Carotid ultrasonography is emerging as an effective tool to monitor response to lipid-lowering therapy. One study found that 80 mg/day of atorvastatin resulted in decreased echolucency of carotid artery plaques within just 30 days of treatment.21 Others have found that patients with moderate carotid stenosis on an aggressive atorvastatin regimen demonstrate increased plaque echogenicity after 12 months of treatment.47 Plaque neovascularization on CEUS is also known to decrease following statin therapy. These findings highlight the role that detailed carotid ultrasonography can play in monitoring response to therapy.23

Plaque imaging on ultrasonography has also been effectively used in selecting carotid revascularization candidates. Ballotta et al.6 used CEUS to select patients with symptomatic carotid plaques with < 50% stenosis. In this study, the authors selected patients with enhancing and echolucent or heterogeneous plaques with surface irregularities, ulcer, or rupture for surgical treatment and found stroke-free survival rates of 98% at 1 year using these criteria.6 Further studies are needed to determine whether plaque characteristics on CEUS and B-mode ultrasonography can be reliably used to select surgical candidates with low-grade stenosis.

Transcranial Doppler Ultrasonography

Techniques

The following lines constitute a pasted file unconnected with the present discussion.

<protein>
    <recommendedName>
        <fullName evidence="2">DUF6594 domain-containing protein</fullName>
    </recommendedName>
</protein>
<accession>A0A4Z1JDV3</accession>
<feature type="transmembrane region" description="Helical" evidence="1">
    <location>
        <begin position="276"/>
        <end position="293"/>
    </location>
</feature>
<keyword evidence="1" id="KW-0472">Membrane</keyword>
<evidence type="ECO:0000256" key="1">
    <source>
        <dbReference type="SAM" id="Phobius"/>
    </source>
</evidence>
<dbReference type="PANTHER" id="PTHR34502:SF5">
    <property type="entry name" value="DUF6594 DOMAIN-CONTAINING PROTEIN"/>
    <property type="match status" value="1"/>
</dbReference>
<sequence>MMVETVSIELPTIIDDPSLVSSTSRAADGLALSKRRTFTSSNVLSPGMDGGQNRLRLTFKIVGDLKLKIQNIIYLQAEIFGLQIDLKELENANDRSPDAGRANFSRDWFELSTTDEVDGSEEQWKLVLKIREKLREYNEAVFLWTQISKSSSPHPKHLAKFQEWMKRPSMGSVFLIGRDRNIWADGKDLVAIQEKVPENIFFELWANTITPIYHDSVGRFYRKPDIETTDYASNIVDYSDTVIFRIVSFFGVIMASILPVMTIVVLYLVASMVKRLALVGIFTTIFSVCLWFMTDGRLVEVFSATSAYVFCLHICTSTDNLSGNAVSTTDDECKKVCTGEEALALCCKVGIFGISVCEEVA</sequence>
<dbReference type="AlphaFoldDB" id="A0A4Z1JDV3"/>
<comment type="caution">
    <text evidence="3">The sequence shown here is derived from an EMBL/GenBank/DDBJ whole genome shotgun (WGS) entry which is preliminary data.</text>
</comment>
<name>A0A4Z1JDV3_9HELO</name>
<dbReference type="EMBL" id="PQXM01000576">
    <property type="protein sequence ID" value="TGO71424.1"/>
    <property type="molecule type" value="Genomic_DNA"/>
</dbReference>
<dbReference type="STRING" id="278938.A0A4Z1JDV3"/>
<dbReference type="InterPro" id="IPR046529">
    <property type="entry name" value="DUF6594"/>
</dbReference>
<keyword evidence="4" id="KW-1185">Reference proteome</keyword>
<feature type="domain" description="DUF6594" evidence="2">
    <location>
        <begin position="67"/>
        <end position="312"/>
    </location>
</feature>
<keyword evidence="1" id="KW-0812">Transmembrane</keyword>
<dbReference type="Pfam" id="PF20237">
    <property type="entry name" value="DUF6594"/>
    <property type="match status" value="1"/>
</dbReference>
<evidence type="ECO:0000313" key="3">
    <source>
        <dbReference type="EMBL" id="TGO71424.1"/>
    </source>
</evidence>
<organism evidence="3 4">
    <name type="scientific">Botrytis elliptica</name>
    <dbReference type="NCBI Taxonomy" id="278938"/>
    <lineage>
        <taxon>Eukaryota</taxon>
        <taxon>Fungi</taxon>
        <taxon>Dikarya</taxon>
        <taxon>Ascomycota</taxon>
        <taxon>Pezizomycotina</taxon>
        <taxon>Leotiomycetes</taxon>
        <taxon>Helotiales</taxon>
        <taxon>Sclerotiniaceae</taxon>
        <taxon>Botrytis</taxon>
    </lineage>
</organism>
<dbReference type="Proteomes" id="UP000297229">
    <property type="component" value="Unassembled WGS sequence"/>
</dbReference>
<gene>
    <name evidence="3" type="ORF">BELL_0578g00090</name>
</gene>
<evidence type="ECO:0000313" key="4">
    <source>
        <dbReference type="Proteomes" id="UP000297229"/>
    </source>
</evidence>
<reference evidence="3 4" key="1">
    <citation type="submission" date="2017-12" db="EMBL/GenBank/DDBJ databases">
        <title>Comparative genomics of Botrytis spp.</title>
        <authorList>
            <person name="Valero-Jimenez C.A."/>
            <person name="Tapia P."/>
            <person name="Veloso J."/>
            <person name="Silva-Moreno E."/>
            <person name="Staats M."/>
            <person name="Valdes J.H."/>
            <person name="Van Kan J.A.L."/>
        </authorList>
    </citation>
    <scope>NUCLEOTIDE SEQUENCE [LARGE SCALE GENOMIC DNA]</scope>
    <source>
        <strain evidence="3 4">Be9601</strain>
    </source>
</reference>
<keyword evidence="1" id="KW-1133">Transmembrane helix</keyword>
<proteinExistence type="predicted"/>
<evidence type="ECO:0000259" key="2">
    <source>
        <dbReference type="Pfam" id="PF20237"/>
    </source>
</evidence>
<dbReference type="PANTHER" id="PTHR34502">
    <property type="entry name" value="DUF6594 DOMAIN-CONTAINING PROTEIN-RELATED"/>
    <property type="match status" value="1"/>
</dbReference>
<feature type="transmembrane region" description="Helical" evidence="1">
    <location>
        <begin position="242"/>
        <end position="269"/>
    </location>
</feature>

Transcranial Doppler ultrasonography (TCD) is a portable and noninvasive technique used to image the intracranial vasculature. Generally, imaging is performed with a low-frequency (2 MHz) sector-array transducer to allow penetration of signal through the calvaria. Transtemporal, transforaminal, and transorbital acoustic windows can be used for imaging.51 One potential side effect of TCD is thermal injury, especially when using the transorbital window, but this is only a concern when higher frequencies are employed.

The principle role of TCD in carotid imaging is the evaluation of cerebral microembolic signals (MESs).57,98 The middle cerebral artery is the preferred artery to monitor. A number of studies have suggested that MESs detected in patients with carotid artery disease are due to unstable plaque. This is further supported by the fact that MESs rapidly diminish following CEA.114

Role in Risk Stratification